(* I of course acknowledge that I am hardly alone in reaching this conclusion. Check out the comments to Tobold’s entry quoted above, there’s some nuggets in there and several people reaching the same conclusion as me. And some flaming. No answer from Tobold himself, though.)

Digg This
Reddit This
Stumble Now!
Buzz This
Vote on DZone
Share on Facebook
Bookmark this on Delicious
Kick It on DotNetKicks.com
Shout it
Share on LinkedIn
Bookmark this on Technorati
Post on Twitter
Google Buzz (aka. Google Reader)

Why EZ mode ruined World of Warcraft (for me)

Awww, you big dragon you.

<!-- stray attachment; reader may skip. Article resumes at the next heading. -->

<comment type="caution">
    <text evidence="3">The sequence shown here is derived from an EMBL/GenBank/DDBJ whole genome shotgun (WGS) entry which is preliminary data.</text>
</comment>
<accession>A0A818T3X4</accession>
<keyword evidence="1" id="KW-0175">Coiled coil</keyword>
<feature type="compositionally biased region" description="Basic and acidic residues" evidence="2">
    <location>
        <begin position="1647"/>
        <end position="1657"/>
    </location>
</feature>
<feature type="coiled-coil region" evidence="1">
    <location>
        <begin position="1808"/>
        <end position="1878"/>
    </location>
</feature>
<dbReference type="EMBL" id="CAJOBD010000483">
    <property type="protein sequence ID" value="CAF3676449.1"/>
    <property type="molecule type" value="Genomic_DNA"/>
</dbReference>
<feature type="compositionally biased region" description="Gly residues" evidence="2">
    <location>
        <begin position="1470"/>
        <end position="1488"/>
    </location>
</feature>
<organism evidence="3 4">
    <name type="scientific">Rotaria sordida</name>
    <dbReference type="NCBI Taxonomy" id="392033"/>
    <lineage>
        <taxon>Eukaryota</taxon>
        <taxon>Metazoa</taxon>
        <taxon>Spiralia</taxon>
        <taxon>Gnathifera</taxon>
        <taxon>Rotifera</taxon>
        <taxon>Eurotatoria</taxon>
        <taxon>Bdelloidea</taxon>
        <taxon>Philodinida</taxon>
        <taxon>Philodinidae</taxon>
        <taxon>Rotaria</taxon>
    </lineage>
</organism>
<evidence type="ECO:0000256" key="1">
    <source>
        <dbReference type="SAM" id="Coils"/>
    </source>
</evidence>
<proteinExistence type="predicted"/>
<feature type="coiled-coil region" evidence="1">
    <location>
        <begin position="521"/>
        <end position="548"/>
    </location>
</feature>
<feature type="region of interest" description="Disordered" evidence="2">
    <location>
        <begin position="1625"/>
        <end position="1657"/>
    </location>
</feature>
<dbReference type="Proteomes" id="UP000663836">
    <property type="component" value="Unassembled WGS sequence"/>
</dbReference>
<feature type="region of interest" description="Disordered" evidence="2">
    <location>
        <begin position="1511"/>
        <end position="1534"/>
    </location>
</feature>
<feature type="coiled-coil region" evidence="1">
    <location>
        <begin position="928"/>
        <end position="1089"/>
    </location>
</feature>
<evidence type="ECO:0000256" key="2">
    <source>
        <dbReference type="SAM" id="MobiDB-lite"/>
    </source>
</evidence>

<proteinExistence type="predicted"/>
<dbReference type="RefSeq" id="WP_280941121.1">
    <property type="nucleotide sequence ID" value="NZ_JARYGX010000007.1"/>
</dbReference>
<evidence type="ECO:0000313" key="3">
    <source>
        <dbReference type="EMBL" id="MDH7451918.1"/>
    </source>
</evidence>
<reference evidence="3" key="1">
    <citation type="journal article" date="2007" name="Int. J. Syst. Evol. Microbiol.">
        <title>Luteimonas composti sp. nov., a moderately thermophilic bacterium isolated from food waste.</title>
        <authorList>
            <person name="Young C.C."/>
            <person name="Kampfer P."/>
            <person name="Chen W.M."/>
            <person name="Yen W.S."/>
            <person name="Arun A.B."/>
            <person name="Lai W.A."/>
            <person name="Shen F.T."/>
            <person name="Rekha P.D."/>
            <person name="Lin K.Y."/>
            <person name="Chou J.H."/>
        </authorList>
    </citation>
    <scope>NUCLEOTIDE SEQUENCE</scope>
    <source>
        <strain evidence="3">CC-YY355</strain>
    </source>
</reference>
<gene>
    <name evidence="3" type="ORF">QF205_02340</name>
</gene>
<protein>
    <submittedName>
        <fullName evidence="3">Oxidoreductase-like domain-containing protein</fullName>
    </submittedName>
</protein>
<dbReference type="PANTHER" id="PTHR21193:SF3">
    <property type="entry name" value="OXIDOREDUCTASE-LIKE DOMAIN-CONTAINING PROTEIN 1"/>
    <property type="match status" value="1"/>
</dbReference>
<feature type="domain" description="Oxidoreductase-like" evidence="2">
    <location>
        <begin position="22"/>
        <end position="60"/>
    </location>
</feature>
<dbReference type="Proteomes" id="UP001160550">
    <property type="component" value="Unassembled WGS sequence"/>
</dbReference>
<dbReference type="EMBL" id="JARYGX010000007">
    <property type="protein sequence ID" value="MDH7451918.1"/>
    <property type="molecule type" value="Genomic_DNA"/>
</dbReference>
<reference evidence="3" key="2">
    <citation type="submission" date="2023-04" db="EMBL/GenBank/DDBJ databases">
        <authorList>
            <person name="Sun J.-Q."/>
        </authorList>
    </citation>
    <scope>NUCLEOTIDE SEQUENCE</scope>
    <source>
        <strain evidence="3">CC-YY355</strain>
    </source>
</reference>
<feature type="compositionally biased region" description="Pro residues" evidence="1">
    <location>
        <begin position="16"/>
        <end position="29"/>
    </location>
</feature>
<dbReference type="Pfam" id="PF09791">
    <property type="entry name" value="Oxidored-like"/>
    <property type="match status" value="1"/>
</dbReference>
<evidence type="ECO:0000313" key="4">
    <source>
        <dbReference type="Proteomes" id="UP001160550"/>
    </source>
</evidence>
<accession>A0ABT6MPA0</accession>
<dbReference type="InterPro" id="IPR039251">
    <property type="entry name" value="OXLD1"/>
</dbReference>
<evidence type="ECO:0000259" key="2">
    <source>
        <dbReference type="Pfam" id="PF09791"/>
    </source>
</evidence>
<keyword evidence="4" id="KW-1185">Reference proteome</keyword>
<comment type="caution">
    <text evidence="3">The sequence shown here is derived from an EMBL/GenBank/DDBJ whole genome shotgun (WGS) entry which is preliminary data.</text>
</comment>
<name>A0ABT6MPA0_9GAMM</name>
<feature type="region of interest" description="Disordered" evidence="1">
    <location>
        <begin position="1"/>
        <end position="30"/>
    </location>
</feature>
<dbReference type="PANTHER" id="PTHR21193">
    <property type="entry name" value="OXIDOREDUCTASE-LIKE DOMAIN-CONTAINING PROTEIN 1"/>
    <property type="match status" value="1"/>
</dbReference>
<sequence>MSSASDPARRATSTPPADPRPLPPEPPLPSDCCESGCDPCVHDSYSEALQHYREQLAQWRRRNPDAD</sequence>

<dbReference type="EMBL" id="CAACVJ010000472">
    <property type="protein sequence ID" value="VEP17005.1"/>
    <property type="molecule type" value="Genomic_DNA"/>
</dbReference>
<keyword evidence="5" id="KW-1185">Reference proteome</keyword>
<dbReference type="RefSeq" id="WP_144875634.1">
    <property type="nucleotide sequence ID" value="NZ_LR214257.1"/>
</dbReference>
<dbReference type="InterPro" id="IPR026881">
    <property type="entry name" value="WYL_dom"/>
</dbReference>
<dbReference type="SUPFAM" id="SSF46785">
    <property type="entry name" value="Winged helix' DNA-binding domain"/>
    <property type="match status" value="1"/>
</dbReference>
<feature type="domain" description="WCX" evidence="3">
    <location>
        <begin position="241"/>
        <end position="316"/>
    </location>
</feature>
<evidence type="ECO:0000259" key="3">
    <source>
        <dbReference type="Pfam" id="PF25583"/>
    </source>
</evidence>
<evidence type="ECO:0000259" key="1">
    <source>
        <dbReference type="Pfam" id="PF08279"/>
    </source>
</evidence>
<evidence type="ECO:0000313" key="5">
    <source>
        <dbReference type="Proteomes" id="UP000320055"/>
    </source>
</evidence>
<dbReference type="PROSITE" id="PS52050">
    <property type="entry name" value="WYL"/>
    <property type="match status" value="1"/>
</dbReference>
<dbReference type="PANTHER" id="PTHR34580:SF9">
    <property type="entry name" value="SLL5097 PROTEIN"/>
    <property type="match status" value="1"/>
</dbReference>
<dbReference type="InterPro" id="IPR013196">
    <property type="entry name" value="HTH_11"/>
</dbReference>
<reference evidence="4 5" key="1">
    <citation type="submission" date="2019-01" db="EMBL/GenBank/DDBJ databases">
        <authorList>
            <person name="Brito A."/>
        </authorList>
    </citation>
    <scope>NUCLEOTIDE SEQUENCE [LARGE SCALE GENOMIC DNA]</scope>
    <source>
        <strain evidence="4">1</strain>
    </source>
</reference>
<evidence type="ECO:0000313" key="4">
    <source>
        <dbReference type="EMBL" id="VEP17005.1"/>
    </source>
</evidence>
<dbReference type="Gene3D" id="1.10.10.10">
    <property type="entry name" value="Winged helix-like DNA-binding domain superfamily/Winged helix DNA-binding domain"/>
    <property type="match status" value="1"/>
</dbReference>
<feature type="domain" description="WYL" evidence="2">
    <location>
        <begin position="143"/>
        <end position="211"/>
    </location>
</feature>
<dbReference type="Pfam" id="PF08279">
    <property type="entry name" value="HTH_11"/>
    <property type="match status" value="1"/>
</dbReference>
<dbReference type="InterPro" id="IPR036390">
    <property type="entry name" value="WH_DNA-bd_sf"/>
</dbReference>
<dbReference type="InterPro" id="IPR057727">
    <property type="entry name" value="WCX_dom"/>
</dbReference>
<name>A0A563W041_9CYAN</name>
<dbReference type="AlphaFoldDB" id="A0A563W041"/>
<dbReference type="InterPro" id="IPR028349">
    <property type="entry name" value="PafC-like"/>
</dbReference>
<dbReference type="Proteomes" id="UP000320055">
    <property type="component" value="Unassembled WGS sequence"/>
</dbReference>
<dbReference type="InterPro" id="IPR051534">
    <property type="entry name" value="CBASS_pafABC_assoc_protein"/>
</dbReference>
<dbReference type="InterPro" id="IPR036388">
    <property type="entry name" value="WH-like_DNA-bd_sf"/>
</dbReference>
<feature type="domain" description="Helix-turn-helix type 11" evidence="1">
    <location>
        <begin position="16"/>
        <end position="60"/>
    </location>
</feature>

Awww, you big dragon you.

Back in the day, before The Burning Crusade, I raided 40-man content in World of Warcraft. Me and my guild, which included my girlfriend, mostly did Molten Core and Blackwing Lair, with Onyxia thrown in for good measure. We didn’t finish BWL, to this day I have yet to see Nefarian, but I fondly remember the yelps of happiness when we took down Ragnaros for the first time, or when we faced the Suppression Rooms and Broodlord Lashlayer after finally having beaten Vael (links to Wowwiki added for the people who didn’t start to play until after The Burning Crusade made the old raids obsolete).

We had tons of fun doing those raids, yet we weren’t even close to the top raiding guilds on our server – while the guild we were members of was still active, the <Dragonslayers> had BWL on farm status, finished (as far as I know) AQ40 and did get pretty far into Naxx before TBC was released. On a RP-server, that’s quite a big deal.  They were known as the most “hardcore” guild on our realm, while we were obviously “casual”.